12 Reasons Why Sodas are Horrible for You, & Healthy Soda Recipes!

Wednesday Aug 27 | BY |
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Regular sodas are horrible for your health, but you can make your own healthy alternatives!

You know sodas aren’t good for you. So you take one of three approaches:

  1. Avoid soda entirely.
  2. Enjoy a soda once in a great while, but make a point to limit yourself.
  3. Drink soda anyway because hey, you just like it!

It’s true that there are few things that satisfy the way soda does, and it’s hard to find replacements. Sometimes lemonade and tea just don’t do it.

For those of you who miss your sodas—or are still consuming too many of the unhealthy types—we have some recipes at the end of this post for sodas that are actually good for you!

Soda’s Many Unhealthy Traits

First, let’s review why it’s best to stay away from conventional soda, just in case you may not have heard the whole story. Keep in mind that studies are studies—just data that we use to further our understanding of what’s healthy and what’s not—but still, the conclusions here are concerning.

  1. Weight gain: Studies have found that carbonated soft drinks are the single biggest source of calories in the American diet. Not good for your waistline. A 2006 systematic review concluded that consumption of sugar-sweetened beverages is associated with weight gain and obesity.
  2. Diabetes: A 2004 study indicated that women who drink a lot of sodas increase their risk of developing type 2 diabetes. A later 2010 study found that people who consumed one to two cans a day had a 26 percent greater risk of developing type 2 diabetes than those who didn’t.
  3. Heart attack: A study following 40,000 men for two decades found that those who had about a can of soda a day had a 20 percent higher risk of having a heart attack or dying from a heart attack than those who rarely consumed sugary drinks.
  4. Messed-up metabolism: Diet sodas aren’t always better. A 2009 study found that even one diet soda a day was linked with a 36 percent higher risk of metabolic syndrome—which increases risk of heart disease.
  5. Stroke: A 2012 study found that women who drink a soda most every day are 83 percent more likely to have a certain type of stroke than women who rarely drink sugar-sweetened beverages. Another study that same year found similar results in both men and women—a significantly higher risk of stroke in those consuming more sugar-sweetened and low-calorie sodas. Researchers theorized that high soft drink intake is associated with increased weight gain, higher levels of blood sugar and fats, and hypertension—which are all linked to an increased risk of stroke.
  6. Kidney stones: Drinking a lot of soda can leave you at an increased risk of painful kidney stones. Researchers analyzed data from over 194,000 participants for more than eight years, and found that those who consumed the most sugar-sweetened beverages had a 23 percent higher risk of developing kidney stones. Consumption of coffee, tea, beer, wine, and orange juice, on the other hand, were associated with a lower risk.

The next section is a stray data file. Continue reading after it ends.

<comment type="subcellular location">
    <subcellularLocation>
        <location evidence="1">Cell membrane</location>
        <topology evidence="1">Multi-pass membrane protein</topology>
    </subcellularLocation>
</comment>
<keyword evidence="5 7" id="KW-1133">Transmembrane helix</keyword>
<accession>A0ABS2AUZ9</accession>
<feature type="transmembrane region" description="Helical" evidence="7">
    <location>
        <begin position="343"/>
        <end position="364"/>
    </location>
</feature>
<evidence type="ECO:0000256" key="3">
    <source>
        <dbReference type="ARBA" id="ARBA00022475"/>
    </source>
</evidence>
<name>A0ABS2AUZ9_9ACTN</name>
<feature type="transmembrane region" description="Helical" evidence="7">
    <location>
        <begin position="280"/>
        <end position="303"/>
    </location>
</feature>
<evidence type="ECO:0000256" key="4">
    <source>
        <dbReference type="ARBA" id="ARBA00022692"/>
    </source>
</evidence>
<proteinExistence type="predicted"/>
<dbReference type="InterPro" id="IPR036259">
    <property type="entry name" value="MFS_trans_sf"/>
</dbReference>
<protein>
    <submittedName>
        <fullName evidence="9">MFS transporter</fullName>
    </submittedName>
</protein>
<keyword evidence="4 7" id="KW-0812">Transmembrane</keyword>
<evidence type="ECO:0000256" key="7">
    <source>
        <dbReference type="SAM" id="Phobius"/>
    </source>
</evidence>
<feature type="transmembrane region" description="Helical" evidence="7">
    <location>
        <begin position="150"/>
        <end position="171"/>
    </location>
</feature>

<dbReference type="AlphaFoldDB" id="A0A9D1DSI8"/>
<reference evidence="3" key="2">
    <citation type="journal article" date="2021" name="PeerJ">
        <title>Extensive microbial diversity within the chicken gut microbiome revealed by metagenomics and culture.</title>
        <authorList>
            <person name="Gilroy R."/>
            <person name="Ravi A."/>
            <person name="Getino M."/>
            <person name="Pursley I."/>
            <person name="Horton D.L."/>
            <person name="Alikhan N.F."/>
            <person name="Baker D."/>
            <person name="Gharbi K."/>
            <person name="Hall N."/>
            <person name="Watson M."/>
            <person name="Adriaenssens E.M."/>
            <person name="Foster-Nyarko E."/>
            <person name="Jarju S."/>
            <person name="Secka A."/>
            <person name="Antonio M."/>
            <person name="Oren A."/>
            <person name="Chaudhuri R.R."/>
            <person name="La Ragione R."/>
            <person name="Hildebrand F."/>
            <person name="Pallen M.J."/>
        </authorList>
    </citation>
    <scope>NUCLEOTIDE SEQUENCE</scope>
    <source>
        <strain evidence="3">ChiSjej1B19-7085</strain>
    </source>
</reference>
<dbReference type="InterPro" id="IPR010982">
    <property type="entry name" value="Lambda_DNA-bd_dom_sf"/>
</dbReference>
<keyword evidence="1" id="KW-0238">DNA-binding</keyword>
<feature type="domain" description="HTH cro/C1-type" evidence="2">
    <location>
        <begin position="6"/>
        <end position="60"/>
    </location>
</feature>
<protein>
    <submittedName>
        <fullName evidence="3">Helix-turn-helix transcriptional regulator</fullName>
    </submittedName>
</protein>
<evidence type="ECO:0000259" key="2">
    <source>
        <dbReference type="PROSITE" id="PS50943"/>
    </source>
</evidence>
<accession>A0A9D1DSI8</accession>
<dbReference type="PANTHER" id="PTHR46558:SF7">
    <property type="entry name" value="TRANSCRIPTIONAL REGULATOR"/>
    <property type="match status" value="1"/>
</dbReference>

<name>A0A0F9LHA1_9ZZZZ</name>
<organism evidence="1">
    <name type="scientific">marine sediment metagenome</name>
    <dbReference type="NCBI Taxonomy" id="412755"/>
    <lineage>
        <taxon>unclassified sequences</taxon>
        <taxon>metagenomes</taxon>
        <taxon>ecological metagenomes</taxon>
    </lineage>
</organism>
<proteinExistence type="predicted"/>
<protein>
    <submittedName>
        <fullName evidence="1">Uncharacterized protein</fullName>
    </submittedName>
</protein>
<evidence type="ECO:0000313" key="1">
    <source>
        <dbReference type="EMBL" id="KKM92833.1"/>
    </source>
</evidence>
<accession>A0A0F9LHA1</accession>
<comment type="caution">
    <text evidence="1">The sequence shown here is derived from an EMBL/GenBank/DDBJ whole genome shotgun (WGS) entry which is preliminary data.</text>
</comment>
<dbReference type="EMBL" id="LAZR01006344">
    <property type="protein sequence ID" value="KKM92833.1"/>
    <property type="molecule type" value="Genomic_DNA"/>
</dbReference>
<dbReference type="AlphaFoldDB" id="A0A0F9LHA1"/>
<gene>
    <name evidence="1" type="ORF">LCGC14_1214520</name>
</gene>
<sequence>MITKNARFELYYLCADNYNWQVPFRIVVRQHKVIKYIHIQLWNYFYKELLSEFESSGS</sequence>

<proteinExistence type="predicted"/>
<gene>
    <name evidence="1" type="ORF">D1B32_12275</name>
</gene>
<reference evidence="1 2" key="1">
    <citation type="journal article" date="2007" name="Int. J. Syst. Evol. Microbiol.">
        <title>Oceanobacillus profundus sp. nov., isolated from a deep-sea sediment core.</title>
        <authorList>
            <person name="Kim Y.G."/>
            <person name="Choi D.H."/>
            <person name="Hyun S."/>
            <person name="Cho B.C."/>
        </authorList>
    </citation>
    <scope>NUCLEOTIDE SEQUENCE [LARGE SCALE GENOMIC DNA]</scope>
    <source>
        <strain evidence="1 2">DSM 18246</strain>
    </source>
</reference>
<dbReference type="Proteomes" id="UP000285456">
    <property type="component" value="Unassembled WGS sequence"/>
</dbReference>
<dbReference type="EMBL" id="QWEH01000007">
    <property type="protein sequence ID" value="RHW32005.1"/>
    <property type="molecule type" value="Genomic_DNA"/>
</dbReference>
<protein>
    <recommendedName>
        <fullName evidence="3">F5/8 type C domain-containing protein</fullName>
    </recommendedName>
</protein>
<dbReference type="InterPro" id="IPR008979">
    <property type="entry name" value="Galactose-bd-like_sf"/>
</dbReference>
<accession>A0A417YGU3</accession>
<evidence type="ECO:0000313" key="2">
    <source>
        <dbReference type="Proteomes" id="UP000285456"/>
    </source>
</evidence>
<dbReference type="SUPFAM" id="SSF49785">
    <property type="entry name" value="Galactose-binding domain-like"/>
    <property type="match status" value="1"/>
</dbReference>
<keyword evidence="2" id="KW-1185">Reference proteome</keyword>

7. Gout: A study in 2010 found that women who consumed a can a day of soda had a 75 percent higher risk of gout than women who rarely consumed soda. An earlier 2008 study found similar results in men. Soda contains high levels of phosphate, which can throw the phosphate/calcium balance off in the body, affecting bone health.
  8. Osteoporosis: As mentioned above, soda is bad for your bones. A 2006 study looked at over 1,400 women and found that those who regularly consumed colas had a lower bone mineral density (BMD), indicating compromised bone health predictive of osteoporosis. Similar results were seen for diet colas.
  9. Pancreatic cancer: In 2010, researchers linked soft drink consumption with pancreatic cancer. They did an analysis of over 60,000 participants in the Singapore Chinese Health Study with up to 14 years follow-up. The concluded that those drinking more than two soft drinks a week had nearly double the risk of developing pancreatic cancer, compared with those who didn’t drink soft drinks. Researchers theorized that the sugar in sodas increases insulin, which they believe contributes to pancreatic cancer cell growth.
  10. Endometrial cancer: A 2013 study linked a high consumption of sodas with endometrial cancer. The researchers cautioned that the study did not show that consuming sodas caused cancer, but that it was associated with it. The study, funded by the National Cancer Institute (NCI), looked at data for more than 23,00 postmenopausal women, following them from 1986 to 2010. They found that those who drank the most sugar-sweetened beverages had a 78 percent higher risk for type 1 endometrial cancer. The more they drank, the higher the risk. There was no link between sugar-free soft drinks and endometrial cancer.
  11. Prostate cancer: A recent 2012 study found that men who consume a soda a day have a 40 percent increased risk of prostate cancer, compared to men who never drink soda. Researchers analyzed data from over 8,000 men aged 45-73 years, who didn’t have a history of cancer, cardiovascular disease, or diabetes. After a median follow-up time of 15 years, 817 of them were diagnosed with prostate cancer. Results showed that a high intake of sugar-sweetened beverages was associated with an increased risk of prostate cancer.
  12. Sensitive teeth: Sodas are very acidic, and readily dissolve tooth enamel, which is the protective layer over teeth. A 2006 study published in General Dentistry reported that carbonated soft drinks cause significant long-term erosion of enamel—much worse than coffee, tea, and root beer. There were no differences between regular and diet sodas. A loss of tooth enamel creates sensitivity and leaves teeth more susceptible to cavities.
Healthy Soda Recipes

Is there such a thing as a “healthy” soda? We found a few options online. Please let us know if you have more!